Common Cleaning Mistakes

Common Cleaning Mistakes
There are many cleaning mistakes that business owners and employees often make without realizing it. These things happen day in and day out and while they seem inconsequential, they may be costing you valuable time, energy, and money in potential maintenance and repairs.

Here are some of the top commercial cleaning mistakes you should avoid:

Cluttered Workspaces

One of the most common office cleaning mistakes is when employees consistently have cluttered desks. It becomes easier to misplace or lose important items and the disorder often begins to spread into other areas of work, so don’t be afraid to set expectations. 

Ignoring Spills or Stains

If your office has patterned carpet, it’s easy to let a spill simply blend in. While you’d like to think that your employees take ownership of their accidents, it’s not always the case. Although small spills may seem harmless, over time they lead to long-term damage to floors, upholstery, and more. Again, don’t be afraid to set the expectation of cleaning up spills immediately.

Scrubbing Spilled Stains

Scrubbing spilled stains may help to set the stain instead of removing it. Blotting the stain to remove excess liquid instead of scrubbing will help keep your carpet intact. After that, you can spray carpet cleaner on it to finish the job. When deep cleaning remember not to use too much water on the floor or carpet, which means the office needs more time to dry. Wet floors can lead to mildew and too much water can also cause metallic items in the office to rust.

Neglecting Hard to Reach Areas

Hard-to-reach areas are often ignored and can lead to  accumulations of bacteria, viruses, and other harmful pathogens which can aggravate asthma and can worsen allergies and colds. Using a dry cloth to dust surfaces will not only create static charges that will attract more dust particles, but will also scratch the surface of the furniture. For the best result, consider using a soft microfibre cloth moistened with the proper dusting agent.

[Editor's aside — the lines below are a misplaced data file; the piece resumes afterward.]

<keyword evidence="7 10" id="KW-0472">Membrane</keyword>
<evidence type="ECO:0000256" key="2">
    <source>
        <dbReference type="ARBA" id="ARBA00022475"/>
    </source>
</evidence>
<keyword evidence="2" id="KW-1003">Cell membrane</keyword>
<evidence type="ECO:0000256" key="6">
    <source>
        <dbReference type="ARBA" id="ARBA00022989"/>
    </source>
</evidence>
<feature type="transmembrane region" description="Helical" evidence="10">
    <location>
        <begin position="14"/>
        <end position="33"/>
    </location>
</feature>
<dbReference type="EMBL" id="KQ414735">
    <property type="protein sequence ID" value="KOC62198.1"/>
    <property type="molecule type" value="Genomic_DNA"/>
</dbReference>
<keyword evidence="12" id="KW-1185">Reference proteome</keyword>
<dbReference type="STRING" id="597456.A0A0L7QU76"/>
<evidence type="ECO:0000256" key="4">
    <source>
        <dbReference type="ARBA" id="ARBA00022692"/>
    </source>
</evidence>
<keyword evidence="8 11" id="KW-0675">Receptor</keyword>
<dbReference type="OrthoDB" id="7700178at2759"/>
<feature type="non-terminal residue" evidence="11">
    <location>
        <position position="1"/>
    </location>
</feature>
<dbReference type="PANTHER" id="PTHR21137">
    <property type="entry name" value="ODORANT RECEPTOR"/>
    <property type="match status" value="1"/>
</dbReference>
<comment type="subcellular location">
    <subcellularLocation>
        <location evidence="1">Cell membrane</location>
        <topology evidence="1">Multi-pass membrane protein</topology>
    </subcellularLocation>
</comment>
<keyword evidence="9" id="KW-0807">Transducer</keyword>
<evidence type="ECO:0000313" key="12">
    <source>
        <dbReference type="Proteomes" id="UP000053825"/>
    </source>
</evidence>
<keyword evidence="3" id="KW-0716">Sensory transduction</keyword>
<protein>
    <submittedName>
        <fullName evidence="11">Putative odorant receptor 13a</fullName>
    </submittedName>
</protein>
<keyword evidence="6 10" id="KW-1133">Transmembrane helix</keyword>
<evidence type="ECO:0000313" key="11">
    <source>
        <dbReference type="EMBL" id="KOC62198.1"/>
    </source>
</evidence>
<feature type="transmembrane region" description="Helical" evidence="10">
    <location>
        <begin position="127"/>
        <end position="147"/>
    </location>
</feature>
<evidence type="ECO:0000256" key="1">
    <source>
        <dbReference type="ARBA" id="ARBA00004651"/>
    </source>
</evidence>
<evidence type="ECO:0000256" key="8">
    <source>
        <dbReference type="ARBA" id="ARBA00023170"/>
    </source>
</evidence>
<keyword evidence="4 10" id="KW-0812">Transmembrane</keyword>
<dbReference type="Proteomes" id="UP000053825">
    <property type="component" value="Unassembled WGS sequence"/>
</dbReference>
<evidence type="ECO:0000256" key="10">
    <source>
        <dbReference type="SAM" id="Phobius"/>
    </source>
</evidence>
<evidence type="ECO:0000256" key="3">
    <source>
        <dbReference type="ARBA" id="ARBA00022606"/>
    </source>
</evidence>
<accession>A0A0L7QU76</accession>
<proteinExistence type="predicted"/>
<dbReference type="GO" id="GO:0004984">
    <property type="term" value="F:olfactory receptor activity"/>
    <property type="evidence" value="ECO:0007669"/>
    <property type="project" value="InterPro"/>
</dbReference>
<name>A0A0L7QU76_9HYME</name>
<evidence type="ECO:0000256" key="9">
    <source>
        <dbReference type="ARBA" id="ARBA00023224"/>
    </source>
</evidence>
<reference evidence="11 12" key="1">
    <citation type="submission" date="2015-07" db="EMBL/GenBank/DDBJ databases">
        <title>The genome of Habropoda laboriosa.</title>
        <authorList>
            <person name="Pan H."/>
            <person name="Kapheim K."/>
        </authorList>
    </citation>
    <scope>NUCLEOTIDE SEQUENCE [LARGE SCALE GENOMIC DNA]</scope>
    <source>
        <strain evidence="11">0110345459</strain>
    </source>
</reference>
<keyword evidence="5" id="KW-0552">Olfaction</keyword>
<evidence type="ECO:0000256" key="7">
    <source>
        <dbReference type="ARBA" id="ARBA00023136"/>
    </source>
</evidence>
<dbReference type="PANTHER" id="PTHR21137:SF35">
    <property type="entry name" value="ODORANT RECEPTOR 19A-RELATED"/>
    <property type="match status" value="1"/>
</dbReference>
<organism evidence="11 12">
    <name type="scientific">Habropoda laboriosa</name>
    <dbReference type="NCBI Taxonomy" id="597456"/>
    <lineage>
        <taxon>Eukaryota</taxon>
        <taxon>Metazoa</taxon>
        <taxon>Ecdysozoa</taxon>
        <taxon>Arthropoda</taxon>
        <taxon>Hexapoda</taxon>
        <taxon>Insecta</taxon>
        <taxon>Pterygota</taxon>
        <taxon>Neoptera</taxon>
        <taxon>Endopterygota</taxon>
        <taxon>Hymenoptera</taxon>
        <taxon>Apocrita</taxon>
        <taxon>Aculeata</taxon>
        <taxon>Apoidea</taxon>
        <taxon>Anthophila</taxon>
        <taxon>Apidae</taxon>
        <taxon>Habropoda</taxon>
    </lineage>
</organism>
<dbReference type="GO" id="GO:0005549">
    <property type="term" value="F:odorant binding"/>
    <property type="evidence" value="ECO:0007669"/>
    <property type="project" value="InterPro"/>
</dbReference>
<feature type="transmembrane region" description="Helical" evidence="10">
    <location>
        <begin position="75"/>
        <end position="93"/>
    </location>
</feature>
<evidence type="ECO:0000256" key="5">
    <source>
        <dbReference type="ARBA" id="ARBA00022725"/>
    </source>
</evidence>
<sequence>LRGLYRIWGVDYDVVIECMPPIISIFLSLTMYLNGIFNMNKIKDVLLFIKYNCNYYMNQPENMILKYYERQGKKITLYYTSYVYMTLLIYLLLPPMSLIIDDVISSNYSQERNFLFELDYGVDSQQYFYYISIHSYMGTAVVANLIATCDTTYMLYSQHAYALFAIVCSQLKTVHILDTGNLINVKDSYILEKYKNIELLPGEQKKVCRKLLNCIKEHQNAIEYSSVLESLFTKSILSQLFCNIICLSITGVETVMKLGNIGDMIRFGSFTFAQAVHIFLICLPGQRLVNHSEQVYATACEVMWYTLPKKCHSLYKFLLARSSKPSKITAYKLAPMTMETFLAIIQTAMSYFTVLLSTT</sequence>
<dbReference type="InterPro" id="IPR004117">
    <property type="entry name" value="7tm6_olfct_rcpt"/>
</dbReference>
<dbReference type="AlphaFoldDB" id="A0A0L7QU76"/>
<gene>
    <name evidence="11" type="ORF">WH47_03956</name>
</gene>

Cleaning with Dirty Equipment

What you use to clean also makes a difference. If you have the same sponge, mop, or rags available every day for cleaning, you’re not getting much of anything done. Using old or soiled cleaning equipment not only pushes germs around from surface to surface, but also facilitates the growth of mold, fungi, and harmful bacteria. 

Using a color-coding system can help prevent cross contamination and decrease the risk of communicable viruses and bacteria. For example, blue equipment might be used in areas where food is stored, prepared or served. Equipment that is red may be used to clean washrooms and baby changing facilities. Yellow equipment may be used on floors only. Color coding equipment makes it easy for all employees to identify what should be used in each area.

Avoiding Bathroom Cleaning

No one wants to clean the communal office bathroom, but avoiding it isn’t going to make it any better. Office bathrooms are breeding grounds for germs, especially when it’s shared by multiple businesses, clients, and guests.  

Not Disinfecting Daily

A lot of people have the mentality that if something looks like it’s clean, it is. However, germs and pathogens are microscopic and our eyes can’t detect them. To keep your office clean, reduce employee sick days, and make sure that everyone is healthy, you need to disinfect your building daily with high-quality cleaning supplies. This is especially important for common areas like the bathroom, break room, and kitchen.

Not Disinfecting Properly.

Don’t over or under use disinfectants, both of which put cleaning staff and facility occupants, visitors, and assets in harm’s way. The biggest mistakes in this area are failing to follow the manufacturer’s instructions, including allowing the required dwell time, and not disinfecting before and after potential transmission or high-traffic use of a surface or area.

Working Without a Plan

Perhaps the biggest office cleaning mistake is not having a plan. Without a plan, everyone thinks that someone else is responsible for a job. Make your expectations clear to your employees and create a plan to increase cleanliness throughout the day. 

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